Plastic Surgery Research Council

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Functional Outcome After Dynamic Hypothermic Ex-situ Perfusion on Rat Hindlimb Allografts
Nathan Lawera, Emre Gok, Carrie Kubiak, Erin Guy, Alvaro Rojas-Pena, Robert Bartlett, Paul Cederna, Stephen W. Kemp, Kagan Ozer.
University of Michigan, Ann Arbor, MI, USA.

PURPOSE: The standard of care for preservation of vascularized composite tissue allografts (VCA) prior to transplantation is static cold storage (SCS). A dynamic hypothermic ex-situ perfusion system reduces the metabolic rate of muscle cells, and removes toxic metabolytes from the circulation. The use of such a system as an alternative to SCS may prolong allograft survival and function in the long-term. The primary purpose of this study was to determine the effect of dynamic hypothermic ex-situ limb perfusion on the survival and long-term function of VCAs using a rat hind-limb allograft transplantation model.
METHODS: Thirty-five male Lewis rats (25025g) were divided into 4 experimental groups. Group 1 was a denervartion control group (no repair). In group 2, 5 hind limbs were immediately transplanted to the recipient (isograft control) without dynamic perfusion. In group 3, five donor limbs were preserved at 4C using HTK solution for 6 hours and transplanted (SCS group). In group 4 using the same preservative solution, five limbs were continuously perfused at 10-15C for 6 hours and transplanted. Sciatic nerves were repaired in all groups. Muscle injury and function were assessed using sciatic function index (SFI), EMG, muscle force, muscle histology, and metabolomics analysis at 3 months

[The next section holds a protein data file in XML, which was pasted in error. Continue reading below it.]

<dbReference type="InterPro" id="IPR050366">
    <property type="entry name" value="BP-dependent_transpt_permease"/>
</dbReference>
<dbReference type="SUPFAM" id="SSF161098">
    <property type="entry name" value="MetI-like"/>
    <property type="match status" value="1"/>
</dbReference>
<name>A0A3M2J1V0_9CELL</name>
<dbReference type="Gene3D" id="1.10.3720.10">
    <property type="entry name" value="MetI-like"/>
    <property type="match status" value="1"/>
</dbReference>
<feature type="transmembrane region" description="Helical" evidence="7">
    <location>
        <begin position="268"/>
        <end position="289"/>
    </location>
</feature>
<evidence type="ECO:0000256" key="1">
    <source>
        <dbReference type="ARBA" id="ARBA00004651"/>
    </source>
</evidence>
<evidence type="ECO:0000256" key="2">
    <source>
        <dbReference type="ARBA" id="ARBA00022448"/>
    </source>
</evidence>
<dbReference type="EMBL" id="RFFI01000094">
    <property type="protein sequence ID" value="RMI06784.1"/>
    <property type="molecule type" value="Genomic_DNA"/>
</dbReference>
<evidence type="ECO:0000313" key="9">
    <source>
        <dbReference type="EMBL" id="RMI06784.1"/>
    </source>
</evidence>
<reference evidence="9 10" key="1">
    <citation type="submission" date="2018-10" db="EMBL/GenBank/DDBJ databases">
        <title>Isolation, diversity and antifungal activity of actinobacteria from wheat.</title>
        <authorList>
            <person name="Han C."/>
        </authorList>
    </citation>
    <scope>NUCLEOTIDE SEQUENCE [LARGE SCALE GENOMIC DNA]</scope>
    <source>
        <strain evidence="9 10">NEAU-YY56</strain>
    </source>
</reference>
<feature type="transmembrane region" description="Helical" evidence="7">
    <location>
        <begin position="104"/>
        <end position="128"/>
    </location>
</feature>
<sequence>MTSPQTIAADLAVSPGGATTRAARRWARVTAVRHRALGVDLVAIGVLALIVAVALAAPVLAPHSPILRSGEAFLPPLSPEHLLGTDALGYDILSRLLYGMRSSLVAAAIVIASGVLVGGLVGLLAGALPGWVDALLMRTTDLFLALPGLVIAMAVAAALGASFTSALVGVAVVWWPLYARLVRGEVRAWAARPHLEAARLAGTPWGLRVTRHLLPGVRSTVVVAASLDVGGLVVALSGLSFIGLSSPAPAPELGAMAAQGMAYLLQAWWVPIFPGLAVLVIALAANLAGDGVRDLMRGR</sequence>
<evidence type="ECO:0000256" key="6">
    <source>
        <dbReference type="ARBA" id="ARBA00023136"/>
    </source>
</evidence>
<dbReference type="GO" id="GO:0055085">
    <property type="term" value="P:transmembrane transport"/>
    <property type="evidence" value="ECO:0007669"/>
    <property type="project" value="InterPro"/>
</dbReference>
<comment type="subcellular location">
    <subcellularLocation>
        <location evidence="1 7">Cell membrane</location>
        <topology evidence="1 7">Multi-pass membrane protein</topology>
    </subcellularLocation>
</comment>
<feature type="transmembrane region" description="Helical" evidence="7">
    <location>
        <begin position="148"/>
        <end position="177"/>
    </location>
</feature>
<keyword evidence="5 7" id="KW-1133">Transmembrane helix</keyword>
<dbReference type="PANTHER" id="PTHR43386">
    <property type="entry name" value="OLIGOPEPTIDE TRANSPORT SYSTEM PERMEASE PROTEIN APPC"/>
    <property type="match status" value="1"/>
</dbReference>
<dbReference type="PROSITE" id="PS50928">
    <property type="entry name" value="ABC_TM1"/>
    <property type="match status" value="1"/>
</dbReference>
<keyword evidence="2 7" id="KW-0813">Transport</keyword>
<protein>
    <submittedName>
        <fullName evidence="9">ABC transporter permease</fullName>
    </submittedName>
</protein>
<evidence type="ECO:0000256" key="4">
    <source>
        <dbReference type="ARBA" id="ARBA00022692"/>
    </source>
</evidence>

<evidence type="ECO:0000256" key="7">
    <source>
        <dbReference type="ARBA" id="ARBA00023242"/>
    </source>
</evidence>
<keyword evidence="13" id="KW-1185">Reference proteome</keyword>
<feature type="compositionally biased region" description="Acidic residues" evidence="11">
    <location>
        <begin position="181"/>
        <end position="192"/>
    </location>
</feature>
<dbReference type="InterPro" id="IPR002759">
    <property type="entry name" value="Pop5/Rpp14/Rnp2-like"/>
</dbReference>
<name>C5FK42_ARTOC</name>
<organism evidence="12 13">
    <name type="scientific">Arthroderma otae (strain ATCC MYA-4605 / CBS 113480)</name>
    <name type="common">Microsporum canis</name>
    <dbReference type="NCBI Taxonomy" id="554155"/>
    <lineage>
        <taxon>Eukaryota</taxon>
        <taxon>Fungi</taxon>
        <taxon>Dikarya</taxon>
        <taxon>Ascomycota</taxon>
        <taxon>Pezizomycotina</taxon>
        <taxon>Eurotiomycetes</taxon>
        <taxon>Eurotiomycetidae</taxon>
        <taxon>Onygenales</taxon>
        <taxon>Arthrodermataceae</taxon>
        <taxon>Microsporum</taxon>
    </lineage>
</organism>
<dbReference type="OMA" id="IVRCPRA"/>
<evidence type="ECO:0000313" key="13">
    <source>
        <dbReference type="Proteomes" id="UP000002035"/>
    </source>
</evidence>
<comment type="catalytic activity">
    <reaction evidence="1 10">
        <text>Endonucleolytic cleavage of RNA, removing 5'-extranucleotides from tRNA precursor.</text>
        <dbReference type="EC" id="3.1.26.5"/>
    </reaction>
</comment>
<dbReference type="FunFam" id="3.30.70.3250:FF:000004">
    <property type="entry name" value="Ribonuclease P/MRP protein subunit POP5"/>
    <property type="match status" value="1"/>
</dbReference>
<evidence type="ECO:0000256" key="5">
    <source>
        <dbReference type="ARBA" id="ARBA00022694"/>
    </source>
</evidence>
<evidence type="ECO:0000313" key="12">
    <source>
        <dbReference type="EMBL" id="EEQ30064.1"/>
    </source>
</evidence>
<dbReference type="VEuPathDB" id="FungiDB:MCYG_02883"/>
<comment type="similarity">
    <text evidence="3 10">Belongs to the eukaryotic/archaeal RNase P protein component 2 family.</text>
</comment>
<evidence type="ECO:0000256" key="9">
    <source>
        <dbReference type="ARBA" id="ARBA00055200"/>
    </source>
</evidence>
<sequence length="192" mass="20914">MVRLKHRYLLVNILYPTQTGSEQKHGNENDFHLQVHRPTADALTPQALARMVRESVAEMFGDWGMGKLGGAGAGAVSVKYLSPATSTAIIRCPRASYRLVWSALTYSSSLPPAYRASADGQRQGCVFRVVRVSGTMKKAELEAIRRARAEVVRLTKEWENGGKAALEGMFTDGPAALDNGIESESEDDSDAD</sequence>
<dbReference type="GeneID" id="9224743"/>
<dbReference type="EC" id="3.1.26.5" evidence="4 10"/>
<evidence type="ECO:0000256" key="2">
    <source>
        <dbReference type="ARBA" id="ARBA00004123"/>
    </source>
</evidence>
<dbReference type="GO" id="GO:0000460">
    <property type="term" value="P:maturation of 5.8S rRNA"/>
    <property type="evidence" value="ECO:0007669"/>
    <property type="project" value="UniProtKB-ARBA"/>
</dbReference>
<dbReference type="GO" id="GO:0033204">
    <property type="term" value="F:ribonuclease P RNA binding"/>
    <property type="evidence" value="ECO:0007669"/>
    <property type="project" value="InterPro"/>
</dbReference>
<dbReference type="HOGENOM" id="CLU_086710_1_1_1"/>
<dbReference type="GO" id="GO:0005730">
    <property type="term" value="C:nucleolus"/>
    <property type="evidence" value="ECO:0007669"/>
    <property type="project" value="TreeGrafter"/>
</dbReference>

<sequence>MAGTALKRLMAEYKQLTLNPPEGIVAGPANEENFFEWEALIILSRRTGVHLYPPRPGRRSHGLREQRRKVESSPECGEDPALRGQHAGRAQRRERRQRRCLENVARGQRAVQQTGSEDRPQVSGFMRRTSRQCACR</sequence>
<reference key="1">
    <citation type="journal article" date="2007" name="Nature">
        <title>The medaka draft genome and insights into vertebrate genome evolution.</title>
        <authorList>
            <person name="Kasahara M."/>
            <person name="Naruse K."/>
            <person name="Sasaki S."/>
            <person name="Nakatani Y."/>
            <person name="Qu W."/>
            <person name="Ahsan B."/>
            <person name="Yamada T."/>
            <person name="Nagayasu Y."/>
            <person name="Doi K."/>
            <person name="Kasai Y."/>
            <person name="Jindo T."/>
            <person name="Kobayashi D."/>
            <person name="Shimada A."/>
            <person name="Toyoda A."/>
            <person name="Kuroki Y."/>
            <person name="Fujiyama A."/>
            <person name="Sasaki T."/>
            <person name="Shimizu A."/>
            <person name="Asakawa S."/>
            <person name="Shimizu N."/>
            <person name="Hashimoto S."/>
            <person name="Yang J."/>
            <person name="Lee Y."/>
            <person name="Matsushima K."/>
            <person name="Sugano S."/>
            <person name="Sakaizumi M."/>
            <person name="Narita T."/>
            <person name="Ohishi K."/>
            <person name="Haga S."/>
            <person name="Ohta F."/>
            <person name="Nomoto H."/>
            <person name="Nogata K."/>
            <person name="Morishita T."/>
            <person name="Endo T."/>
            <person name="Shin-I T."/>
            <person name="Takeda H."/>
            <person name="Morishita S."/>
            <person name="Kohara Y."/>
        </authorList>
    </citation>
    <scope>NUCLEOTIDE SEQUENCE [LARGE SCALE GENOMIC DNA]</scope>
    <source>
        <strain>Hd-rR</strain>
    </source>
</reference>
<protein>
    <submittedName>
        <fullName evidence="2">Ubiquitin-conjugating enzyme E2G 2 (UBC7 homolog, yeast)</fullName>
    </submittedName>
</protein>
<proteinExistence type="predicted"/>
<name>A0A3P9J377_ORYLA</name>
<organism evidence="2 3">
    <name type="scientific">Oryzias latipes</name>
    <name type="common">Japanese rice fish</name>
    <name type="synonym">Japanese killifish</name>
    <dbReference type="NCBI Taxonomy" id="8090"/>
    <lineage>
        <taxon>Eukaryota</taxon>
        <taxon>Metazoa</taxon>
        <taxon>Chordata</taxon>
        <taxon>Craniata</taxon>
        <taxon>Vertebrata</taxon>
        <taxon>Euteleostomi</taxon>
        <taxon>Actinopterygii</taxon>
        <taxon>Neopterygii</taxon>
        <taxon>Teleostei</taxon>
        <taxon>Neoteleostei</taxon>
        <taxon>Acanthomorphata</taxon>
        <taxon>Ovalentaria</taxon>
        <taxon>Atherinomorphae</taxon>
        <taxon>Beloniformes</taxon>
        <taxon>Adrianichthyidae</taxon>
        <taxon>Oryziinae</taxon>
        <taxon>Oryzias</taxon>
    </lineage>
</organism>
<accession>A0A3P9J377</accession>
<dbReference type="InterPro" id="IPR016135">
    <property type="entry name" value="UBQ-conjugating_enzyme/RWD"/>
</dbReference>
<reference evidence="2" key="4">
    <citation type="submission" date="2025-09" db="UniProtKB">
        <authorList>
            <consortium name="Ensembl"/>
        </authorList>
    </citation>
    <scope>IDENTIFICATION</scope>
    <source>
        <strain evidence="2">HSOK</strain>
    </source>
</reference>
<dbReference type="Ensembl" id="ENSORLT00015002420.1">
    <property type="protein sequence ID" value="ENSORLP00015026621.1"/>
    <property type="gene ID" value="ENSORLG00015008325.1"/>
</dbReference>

RESULTS: All recipients in groups 1 and 2 survived, while groups 3 and 4 had 40% and 20% mortality rates at an early postoperative period. The average SFI for groups 2, 3 and 4 were -54.54.2, -84.35.9, and -66.43.9, respectively. The average muscle injury score of group 2, 3 and group 4 were 40.19.2, 89.38.9, and 47.75.6, respectively (p<0.05). The average twitch muscle force for groups 2, 3, and 4 were 369.9+24.85, 218+28, 287.6+10.14 respectively. Maximum tetanic force values were 1870+67.58, 862+16.42, and 781.8+58.26 for groups 2-4.
CONCLUSION: Static cold storage is unable to protect muscle viability and function at 6 hours. Dynamic hypothermic ex-situ perfusion appears to provide with better viability and function in this model. Less than optimum preservation using static cold storage demonstrates the need to re-think the way we preserve vascularized composite tissue allograft prior to transplantation. Future directions include prolongation of ex-situ limb support for 24 h, and subsequent transplantation of these limbs.


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